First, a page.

Like alcohol or other insidious drugs, thinking can be an addiction. -Intellectual Shaman
The world was changing and staying the same, as it switched from one style of coding to another, making people obsolete. The fear of being irrelevant during desperate times clung to me like a leach in a monotonous swamp. It was the conversations that ate up my time, and for hours or seconds, when I could get them, I allowed myself to drift into forbidden spaces. Survival keeps these anti-social thoughts at bay because the need to be in the group, and more or less in the middle, requires acceptance of average. But at night, at least I could dream to escape my spectral prison. And thus, my wandering mind did not accept the mental confines of its spiritual cage, springing forth on its own accord, betraying the host, and my body followed it because this type of death was worse than a physical one.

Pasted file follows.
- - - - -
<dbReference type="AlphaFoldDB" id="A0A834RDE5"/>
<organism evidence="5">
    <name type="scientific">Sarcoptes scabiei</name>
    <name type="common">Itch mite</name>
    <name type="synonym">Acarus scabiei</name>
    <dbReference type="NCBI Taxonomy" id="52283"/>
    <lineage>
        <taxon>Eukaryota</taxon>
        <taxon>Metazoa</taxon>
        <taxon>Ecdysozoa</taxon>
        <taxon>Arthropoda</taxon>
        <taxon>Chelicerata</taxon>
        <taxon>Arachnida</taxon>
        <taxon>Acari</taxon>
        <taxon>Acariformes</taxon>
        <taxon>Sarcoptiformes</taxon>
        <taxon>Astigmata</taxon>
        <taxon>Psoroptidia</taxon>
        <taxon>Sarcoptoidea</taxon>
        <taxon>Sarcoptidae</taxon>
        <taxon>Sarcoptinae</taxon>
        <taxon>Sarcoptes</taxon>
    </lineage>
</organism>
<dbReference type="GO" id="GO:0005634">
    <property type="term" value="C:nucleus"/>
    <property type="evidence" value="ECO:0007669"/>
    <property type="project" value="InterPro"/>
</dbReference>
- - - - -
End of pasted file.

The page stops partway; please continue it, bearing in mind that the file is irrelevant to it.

I threw my belongings into my van and left the rest for the garbage man. I sent my last email to the University: To whom it may concern, as I have given a decade of my life to education and sought to mold young minds, I realize it is my mind that has changed. I cannot teach what I now know, and what I don’t know, I must find out for myself. -Alister
I was one of those meticulous savers; not that I loved money, but that it allowed me to put some space between me and the rest of the world. Climbing the mountain roads was like climbing a tower into the sky, untouched by modernness; a shining sun on a placid lake, reflecting thousands of years, unchanged. It was my family home, neglected for three generations. And it left a sore spot in our history, as my great grandfather was said to have gone insane in that stone castle in the woods. And now I was determined to spend as long as I could in that peaceful place between the pines, smelling the resinous sap, so that it might bring me back to life.
To be continued…